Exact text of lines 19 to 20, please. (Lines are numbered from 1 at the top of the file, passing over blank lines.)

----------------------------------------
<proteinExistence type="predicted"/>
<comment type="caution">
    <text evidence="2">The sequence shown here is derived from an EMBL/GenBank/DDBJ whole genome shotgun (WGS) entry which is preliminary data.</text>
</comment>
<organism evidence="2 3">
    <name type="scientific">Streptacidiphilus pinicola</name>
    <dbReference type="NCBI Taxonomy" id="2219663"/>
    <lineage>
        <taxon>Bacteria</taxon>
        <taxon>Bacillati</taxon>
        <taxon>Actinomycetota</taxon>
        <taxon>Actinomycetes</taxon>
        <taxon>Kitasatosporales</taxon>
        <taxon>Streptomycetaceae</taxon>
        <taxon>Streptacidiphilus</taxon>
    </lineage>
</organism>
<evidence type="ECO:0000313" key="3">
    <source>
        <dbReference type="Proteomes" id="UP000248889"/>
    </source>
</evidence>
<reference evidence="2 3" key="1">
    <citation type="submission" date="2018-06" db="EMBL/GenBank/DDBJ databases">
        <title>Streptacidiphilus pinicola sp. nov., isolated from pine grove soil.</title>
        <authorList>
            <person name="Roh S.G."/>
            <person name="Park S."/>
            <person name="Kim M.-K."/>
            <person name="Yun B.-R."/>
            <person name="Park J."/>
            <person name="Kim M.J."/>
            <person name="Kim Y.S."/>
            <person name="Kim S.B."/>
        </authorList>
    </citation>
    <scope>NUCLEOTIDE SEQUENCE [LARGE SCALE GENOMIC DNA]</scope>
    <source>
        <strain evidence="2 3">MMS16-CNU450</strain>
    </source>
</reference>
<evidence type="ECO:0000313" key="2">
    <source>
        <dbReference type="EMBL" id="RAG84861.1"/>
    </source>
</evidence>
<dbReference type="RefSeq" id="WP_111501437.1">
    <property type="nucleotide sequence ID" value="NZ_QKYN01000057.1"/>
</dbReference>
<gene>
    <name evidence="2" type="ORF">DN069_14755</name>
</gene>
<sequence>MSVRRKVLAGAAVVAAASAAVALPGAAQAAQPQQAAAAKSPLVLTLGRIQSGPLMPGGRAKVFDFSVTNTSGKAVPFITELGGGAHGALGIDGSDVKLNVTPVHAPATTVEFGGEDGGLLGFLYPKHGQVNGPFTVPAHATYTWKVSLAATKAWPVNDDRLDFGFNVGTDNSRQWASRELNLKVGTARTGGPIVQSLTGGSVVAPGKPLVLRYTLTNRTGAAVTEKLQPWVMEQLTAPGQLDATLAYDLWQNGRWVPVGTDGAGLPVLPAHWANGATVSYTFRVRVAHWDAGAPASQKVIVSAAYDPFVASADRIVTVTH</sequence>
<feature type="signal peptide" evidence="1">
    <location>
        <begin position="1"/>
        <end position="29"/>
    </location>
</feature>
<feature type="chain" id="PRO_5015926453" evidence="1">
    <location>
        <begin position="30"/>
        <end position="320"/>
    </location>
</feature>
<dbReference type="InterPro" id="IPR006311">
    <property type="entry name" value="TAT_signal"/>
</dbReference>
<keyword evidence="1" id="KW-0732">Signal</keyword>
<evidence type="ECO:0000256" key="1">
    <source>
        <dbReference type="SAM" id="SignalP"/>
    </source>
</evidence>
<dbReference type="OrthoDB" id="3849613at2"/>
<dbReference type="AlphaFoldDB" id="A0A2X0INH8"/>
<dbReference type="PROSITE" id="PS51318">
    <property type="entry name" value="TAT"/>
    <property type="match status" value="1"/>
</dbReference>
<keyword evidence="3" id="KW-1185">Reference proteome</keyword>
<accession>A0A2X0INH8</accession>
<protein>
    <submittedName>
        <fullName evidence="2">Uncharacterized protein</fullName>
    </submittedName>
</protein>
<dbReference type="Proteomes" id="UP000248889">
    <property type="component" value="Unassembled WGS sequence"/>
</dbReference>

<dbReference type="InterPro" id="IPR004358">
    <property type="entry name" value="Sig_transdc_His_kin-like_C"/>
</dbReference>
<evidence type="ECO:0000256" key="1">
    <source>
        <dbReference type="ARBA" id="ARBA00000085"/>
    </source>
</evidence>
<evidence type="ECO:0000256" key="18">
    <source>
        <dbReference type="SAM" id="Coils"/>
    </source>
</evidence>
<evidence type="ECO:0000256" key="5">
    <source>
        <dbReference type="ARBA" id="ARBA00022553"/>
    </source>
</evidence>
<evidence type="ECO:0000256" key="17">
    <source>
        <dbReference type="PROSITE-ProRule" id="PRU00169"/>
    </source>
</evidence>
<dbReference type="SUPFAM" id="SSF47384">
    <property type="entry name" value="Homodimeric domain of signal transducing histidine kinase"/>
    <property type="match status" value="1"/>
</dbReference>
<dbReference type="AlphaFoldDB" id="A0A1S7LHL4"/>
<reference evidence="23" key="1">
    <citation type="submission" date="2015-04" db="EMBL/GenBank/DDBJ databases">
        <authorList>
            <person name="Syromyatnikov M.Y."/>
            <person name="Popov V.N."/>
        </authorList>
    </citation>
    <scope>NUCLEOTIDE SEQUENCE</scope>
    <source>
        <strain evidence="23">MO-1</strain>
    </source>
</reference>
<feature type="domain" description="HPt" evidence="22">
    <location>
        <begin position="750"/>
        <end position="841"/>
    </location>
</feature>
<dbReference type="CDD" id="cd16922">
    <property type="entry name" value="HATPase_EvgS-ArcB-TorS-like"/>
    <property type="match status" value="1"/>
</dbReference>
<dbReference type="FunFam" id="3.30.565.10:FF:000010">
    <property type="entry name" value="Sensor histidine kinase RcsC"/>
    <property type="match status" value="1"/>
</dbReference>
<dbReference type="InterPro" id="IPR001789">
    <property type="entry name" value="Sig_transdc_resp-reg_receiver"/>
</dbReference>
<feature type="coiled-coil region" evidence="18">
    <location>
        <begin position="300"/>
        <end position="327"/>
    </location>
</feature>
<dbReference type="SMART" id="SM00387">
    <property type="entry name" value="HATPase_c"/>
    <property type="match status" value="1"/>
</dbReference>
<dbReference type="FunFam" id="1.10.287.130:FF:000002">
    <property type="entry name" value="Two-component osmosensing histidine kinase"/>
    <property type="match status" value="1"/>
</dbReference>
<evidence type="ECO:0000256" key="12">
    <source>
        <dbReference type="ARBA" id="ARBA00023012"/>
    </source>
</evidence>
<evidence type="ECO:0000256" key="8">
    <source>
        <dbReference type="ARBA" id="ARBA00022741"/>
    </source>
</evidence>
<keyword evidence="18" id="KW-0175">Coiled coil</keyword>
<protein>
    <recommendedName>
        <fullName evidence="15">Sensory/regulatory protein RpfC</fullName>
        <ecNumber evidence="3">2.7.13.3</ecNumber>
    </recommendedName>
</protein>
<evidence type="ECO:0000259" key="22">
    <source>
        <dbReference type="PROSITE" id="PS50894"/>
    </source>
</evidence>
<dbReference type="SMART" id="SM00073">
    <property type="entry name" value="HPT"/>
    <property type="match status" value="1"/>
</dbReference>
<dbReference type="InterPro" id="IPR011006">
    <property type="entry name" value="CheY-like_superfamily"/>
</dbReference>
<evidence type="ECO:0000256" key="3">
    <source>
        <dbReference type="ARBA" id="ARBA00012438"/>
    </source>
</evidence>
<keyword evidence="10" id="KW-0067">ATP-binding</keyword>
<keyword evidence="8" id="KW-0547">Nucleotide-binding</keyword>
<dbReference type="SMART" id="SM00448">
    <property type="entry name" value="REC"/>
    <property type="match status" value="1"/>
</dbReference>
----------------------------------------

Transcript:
    <source>
        <dbReference type="Proteomes" id="UP000248889"/>